L'Ombre de l'Olivier

The Shadow of the Olive Tree

being the maunderings of an Englishman on the Côte d'Azur

21 July 2008 Blog Home : July 2008 : Permalink

A Brief Note About Algal Biofuel Production

Thanks to discussions/links at Instapundit and Jerry Pournelle's site I got interested in how much space would you need to replace the world's crude oil consumption with algally produced oil.

From this US DOE graph we see that world crude demand is c. 82M bbl/day. which equates to some 30 Billion bbl/year (365.25*82 = 29950.5). According to various places (google search) one barrel of oil makes 28 gallons (US) of gasoline/petrol and contains 42 gallons of crude. Hence depending on how you do the calculation we need either 840B (28*30) or 1260B (42x30) US gallons of algal fuel per year.

So how much algae is needed for that?

[There was a reason why I converted to gallons. You see when you search for algal biofuel yield it tends to be given in gals/year]
This article on cnet reports that:

A single hectare can generate 8,000 gallons of oil, 2,400 gallons of ethanol a year and 2.6 tons of glycerin,...

1 sq km = 100 Hectares can therefore generate 800,000 gallons of oil.

1 million sq km can therefore generate 800 B gallons of oil (approximately the same amount of refined crude 800B vs 840B gal). By simple maths (1260/800 = 1.575) this means that 1.575m sq km can therefore generate enough to replace the entire crude oil output. And produce all that ethanol and glycerin too.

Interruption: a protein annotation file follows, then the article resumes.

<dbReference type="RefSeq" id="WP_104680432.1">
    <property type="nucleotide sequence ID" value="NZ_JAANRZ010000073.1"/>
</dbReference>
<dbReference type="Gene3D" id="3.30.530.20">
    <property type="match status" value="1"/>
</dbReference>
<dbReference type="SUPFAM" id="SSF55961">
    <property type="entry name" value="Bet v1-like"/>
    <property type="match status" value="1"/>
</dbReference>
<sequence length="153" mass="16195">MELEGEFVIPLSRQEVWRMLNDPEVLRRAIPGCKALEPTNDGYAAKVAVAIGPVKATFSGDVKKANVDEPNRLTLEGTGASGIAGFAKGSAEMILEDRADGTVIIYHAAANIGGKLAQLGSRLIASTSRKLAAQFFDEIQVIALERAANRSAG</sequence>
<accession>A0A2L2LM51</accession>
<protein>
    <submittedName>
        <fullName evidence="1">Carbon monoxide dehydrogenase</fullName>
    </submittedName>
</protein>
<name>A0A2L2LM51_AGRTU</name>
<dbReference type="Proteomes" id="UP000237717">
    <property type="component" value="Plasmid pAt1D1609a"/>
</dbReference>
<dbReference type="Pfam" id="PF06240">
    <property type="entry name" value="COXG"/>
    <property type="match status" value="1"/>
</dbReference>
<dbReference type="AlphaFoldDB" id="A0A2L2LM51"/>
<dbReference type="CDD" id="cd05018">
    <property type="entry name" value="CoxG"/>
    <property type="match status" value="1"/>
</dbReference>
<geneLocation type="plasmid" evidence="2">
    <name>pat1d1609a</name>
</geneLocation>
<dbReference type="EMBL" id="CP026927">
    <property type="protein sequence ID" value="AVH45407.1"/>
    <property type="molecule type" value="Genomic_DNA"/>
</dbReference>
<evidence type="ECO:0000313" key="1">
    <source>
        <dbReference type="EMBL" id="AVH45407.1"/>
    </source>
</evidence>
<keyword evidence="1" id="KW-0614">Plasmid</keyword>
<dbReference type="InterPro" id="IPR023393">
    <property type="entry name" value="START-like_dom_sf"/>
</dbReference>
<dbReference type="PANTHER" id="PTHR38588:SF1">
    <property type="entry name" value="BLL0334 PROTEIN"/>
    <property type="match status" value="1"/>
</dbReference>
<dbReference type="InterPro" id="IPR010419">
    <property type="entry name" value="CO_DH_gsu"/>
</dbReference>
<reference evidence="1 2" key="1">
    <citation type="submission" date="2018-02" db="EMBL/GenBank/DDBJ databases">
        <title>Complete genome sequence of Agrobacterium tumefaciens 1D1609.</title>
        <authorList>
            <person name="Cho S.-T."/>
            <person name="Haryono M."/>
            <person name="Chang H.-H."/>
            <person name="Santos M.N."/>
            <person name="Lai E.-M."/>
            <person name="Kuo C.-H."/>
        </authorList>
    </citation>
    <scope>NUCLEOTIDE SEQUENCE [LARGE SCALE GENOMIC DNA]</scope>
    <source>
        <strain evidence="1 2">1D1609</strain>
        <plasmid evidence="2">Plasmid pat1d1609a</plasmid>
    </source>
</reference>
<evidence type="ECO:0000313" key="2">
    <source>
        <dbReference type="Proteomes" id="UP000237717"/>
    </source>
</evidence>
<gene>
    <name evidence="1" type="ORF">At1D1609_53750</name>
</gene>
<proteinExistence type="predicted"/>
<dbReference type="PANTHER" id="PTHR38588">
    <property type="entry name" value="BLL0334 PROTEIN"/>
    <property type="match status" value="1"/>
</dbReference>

OK so what does 1.575m sq km look like? roughly 60% of the Mediterranean (total 2.5 m sq km) or under 0.5% of the 361 m sq km of oceans on this planet.

Looked at one way that is a lot of algae. Looked at another way, since algae grows just fine in oceans (all those troublesome algal blooms), if we can develop a way to harvest oceanic algal blooms then dedicating a small amount of tropical or semitropical ocean* (say part of the Sargasso sea or somewhere a little further south) to algal exploitation would give us all the oil we'd need without needing to pay those troublesome OPEC nations for their crude. We also wouldn't need to disturb Ted Kennedy or anyone else with wind farms, wouldn't need to pollute the desert with solar panels etc. etc.

I must note that this is merely a back of the envelope calculation and makes the critical assumption that oceanic algal yields would be the same as those in a small pond. This is probably not a correct assumption but I suspect that it is correct to within an order of magnitude and that therefore a significant proportion of world oil needs could be met from oceanic algae.

*why tropical is left as an exercise for the reader (hint where does the sun shine most?)